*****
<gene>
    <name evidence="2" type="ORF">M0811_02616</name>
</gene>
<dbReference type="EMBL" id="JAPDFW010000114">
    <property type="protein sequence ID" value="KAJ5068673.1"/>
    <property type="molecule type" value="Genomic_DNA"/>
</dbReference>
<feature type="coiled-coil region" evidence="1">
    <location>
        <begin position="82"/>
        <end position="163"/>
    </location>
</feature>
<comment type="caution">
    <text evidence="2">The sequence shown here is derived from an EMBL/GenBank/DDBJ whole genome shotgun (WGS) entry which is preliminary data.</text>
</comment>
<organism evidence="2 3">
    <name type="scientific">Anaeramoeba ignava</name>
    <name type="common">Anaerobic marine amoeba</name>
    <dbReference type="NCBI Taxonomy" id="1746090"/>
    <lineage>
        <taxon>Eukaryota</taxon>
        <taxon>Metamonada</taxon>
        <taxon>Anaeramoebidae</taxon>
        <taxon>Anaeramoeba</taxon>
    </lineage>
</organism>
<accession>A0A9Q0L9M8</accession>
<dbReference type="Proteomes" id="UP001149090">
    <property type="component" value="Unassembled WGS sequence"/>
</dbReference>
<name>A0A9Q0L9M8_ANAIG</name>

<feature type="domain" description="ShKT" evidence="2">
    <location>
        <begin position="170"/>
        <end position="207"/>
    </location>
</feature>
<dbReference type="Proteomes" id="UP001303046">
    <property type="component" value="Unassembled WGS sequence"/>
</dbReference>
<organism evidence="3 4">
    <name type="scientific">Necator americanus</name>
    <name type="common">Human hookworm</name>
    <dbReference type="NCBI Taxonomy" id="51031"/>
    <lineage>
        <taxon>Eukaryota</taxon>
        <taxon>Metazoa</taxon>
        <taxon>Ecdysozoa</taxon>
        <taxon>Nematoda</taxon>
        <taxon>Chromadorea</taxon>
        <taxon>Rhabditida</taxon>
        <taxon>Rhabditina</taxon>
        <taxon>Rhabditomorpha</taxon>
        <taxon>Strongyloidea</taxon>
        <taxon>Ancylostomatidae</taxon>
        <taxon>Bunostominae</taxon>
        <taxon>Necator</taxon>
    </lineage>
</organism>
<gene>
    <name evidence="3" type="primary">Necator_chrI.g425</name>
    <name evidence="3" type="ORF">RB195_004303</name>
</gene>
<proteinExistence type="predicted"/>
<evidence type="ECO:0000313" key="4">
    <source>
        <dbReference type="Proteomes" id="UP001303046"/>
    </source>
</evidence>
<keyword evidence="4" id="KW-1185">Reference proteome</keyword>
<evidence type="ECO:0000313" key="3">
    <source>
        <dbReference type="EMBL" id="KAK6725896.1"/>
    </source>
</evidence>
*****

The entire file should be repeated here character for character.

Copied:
<gene>
    <name evidence="2" type="ORF">M0811_02616</name>
</gene>
<dbReference type="EMBL" id="JAPDFW010000114">
    <property type="protein sequence ID" value="KAJ5068673.1"/>
    <property type="molecule type" value="Genomic_DNA"/>
</dbReference>
<feature type="coiled-coil region" evidence="1">
    <location>
        <begin position="82"/>
        <end position="163"/>
    </location>
</feature>
<comment type="caution">
    <text evidence="2">The sequence shown here is derived from an EMBL/GenBank/DDBJ whole genome shotgun (WGS) entry which is preliminary data.</text>
</comment>
<organism evidence="2 3">
    <name type="scientific">Anaeramoeba ignava</name>
    <name type="common">Anaerobic marine amoeba</name>
    <dbReference type="NCBI Taxonomy" id="1746090"/>
    <lineage>
        <taxon>Eukaryota</taxon>
        <taxon>Metamonada</taxon>
        <taxon>Anaeramoebidae</taxon>
        <taxon>Anaeramoeba</taxon>
    </lineage>
</organism>
<accession>A0A9Q0L9M8</accession>
<dbReference type="Proteomes" id="UP001149090">
    <property type="component" value="Unassembled WGS sequence"/>
</dbReference>
<name>A0A9Q0L9M8_ANAIG</name>

<feature type="domain" description="ShKT" evidence="2">
    <location>
        <begin position="170"/>
        <end position="207"/>
    </location>
</feature>
<dbReference type="Proteomes" id="UP001303046">
    <property type="component" value="Unassembled WGS sequence"/>
</dbReference>
<organism evidence="3 4">
    <name type="scientific">Necator americanus</name>
    <name type="common">Human hookworm</name>
    <dbReference type="NCBI Taxonomy" id="51031"/>
    <lineage>
        <taxon>Eukaryota</taxon>
        <taxon>Metazoa</taxon>
        <taxon>Ecdysozoa</taxon>
        <taxon>Nematoda</taxon>
        <taxon>Chromadorea</taxon>
        <taxon>Rhabditida</taxon>
        <taxon>Rhabditina</taxon>
        <taxon>Rhabditomorpha</taxon>
        <taxon>Strongyloidea</taxon>
        <taxon>Ancylostomatidae</taxon>
        <taxon>Bunostominae</taxon>
        <taxon>Necator</taxon>
    </lineage>
</organism>
<gene>
    <name evidence="3" type="primary">Necator_chrI.g425</name>
    <name evidence="3" type="ORF">RB195_004303</name>
</gene>
<proteinExistence type="predicted"/>
<evidence type="ECO:0000313" key="4">
    <source>
        <dbReference type="Proteomes" id="UP001303046"/>
    </source>
</evidence>
<keyword evidence="4" id="KW-1185">Reference proteome</keyword>
<evidence type="ECO:0000313" key="3">
    <source>
        <dbReference type="EMBL" id="KAK6725896.1"/>
    </source>
</evidence>